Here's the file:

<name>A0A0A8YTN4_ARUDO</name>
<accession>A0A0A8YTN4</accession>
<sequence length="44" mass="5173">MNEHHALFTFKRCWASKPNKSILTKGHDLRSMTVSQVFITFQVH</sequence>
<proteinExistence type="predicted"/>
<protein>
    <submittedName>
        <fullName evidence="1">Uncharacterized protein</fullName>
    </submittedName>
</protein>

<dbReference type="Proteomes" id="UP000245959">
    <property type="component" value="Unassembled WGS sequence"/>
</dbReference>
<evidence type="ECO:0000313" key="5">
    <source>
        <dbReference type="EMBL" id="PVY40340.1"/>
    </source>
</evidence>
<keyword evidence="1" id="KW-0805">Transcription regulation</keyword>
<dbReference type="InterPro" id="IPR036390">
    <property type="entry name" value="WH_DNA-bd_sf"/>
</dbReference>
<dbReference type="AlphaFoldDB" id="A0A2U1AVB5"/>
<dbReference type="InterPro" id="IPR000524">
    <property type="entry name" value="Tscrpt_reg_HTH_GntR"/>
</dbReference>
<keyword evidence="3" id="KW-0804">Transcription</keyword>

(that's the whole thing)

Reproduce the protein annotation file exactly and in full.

<name>A0A0A8YTN4_ARUDO</name>
<accession>A0A0A8YTN4</accession>
<sequence length="44" mass="5173">MNEHHALFTFKRCWASKPNKSILTKGHDLRSMTVSQVFITFQVH</sequence>
<proteinExistence type="predicted"/>
<protein>
    <submittedName>
        <fullName evidence="1">Uncharacterized protein</fullName>
    </submittedName>
</protein>

<dbReference type="Proteomes" id="UP000245959">
    <property type="component" value="Unassembled WGS sequence"/>
</dbReference>
<evidence type="ECO:0000313" key="5">
    <source>
        <dbReference type="EMBL" id="PVY40340.1"/>
    </source>
</evidence>
<keyword evidence="1" id="KW-0805">Transcription regulation</keyword>
<dbReference type="InterPro" id="IPR036390">
    <property type="entry name" value="WH_DNA-bd_sf"/>
</dbReference>
<dbReference type="AlphaFoldDB" id="A0A2U1AVB5"/>
<dbReference type="InterPro" id="IPR000524">
    <property type="entry name" value="Tscrpt_reg_HTH_GntR"/>
</dbReference>
<keyword evidence="3" id="KW-0804">Transcription</keyword>